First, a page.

When it comes to space-saving, transformable furniture, no one has a better eye for curating it than Ron Barth and his Resource Furniture distribution company. This year we got a take a look at video of their Transforming Micro-Apartment, sited at the Museum of the City of New York. Loaded up with cleverly-designed pieces by Italian manufacturer Clei, the 325-square-foot "Launchpad" boasts more functionality than places three times the size.
On the other end of the spectrum in space-saving, we saw Seattle-based Steve Sauer's self-designed, self-built Pico Dwelling Micro-Apartment. Engineer Sauer sought to turn a virtually unlivable 182-square-foot storage unit into a home in its own right, and we have to say the Ikea-hacking bike nut pulled it off admirably.
Ricardo Freisleben Lacerda's Space-Saving Table and Breakdown Closet were also big hits with readers. Coroflotter Lacerda is a Brazil-based industrial designer, and his Gaming Table and Nomad Closet, as they're officially called, are clever exercises in doing more with less space; and the Nomad Closet wins extra points for both breaking down into a tidy box and coming together without the use of tools.
Mikael Jorgensen's custom UMJ-1 Keyboard Stand was also a large draw. The Wilco keyboardist teamed up with UM Project's François Chambard to design the ultimate traveling keyboard stand, which is both height- and angle-adjustable and yet breaks down into a standard-sized keyboard case—including seating to boot.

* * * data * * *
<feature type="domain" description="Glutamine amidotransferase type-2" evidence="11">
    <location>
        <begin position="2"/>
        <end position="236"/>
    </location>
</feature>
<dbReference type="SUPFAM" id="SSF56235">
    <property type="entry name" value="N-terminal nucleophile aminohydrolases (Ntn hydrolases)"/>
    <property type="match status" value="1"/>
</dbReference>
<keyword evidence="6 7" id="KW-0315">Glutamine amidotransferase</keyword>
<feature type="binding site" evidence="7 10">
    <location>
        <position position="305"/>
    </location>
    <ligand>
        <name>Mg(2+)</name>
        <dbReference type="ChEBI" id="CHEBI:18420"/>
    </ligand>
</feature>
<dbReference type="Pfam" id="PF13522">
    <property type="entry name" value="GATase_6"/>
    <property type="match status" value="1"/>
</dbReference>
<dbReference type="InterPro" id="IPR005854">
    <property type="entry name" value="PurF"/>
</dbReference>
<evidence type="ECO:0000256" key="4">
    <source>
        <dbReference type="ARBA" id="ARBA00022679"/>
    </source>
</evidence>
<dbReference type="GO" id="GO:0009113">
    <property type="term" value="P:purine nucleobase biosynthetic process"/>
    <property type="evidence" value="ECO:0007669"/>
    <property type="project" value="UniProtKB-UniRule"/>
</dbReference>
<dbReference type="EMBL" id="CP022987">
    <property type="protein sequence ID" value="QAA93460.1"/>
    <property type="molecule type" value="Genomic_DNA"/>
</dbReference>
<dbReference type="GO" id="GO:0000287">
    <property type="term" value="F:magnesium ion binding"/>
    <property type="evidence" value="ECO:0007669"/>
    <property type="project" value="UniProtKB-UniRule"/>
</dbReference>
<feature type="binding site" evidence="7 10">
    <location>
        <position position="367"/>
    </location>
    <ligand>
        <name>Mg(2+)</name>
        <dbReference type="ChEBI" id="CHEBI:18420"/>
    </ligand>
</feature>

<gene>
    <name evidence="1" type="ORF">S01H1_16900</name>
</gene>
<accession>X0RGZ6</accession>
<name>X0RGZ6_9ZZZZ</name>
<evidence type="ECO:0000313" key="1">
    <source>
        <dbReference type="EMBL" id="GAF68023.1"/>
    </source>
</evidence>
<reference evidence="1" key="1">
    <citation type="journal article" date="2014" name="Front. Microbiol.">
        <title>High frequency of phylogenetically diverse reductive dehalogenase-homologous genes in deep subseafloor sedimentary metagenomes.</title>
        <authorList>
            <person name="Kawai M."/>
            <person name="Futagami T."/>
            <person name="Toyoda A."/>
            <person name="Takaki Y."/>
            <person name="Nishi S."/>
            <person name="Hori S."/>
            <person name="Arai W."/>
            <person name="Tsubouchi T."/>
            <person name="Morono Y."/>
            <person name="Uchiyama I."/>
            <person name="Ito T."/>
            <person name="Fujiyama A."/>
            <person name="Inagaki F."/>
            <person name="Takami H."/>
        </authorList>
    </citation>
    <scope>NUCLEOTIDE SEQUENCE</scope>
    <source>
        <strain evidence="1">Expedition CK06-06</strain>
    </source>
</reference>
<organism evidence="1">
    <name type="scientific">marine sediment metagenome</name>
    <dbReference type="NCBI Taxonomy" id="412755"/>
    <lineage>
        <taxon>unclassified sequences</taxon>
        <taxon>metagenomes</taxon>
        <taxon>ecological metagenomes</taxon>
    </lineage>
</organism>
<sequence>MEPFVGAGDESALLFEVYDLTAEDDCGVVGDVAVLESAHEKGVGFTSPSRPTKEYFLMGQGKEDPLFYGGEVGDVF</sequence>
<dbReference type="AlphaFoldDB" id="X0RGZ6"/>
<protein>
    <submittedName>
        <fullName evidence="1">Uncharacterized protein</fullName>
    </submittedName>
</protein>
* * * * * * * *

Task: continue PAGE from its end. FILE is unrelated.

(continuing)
A very different type of keyboard-based furniture is this standup piano that's been hacked into a hideaway workbench. Instructables user Phish814 wrote out an exhaustive tutorial detailing every step of turning this defunct beast into useable tool storage, and he cleverly racked up a zero-dollar cost by selling the unusable cast iron parts for scrap.
The Growth Table, by L.A-based architects Tim Durfee and Iris Anna Regn, doesn't shift its parts via hinges and moving panels, but it certainly transforms along its twelve-foot length. The conceptual piece, intended as a table for drawing, is meant to accommodate all ages from toddler to adult in order to create "an instant and intergenerational community united by the simple act of drawing."
Another massive piece of furniture, this one designed during the Renaissance, is Agostino Ramelli's Bookwheel. This gargantuan mechanical book server was reportedly never realized by Ramelli himself, but in the 1980s architect Daniel Libeskind knocked it off (or had his students do so) and gave it a different name. And bizarrely, it was reportedly destroyed by terrorists. Read the full, very weird tale here.
As for the craziest piece of transformable furniture we saw all year, it's a dead heat between the following two objects. The first is the Human Hoist Ultimate Power Shop Chair. Originally designed for mechanics, this nutty contraption goes from shop chair to under-car creeper in mere seconds; the video really must be seen to be believed.
Neck and neck with that piece is an 18th-Century one, David Roentgen's unbelievable Transforming Gaming Table. Mechanical genius Roentgen, who hailed from Germany, was Marie-Antoinette's appointed Cabinetmaker Mechanic, and as with the Human Hoist, his creation must be seen in video. Amazing to think he did all of that with hand tools! With that router you got for Christmas, you have no excuse.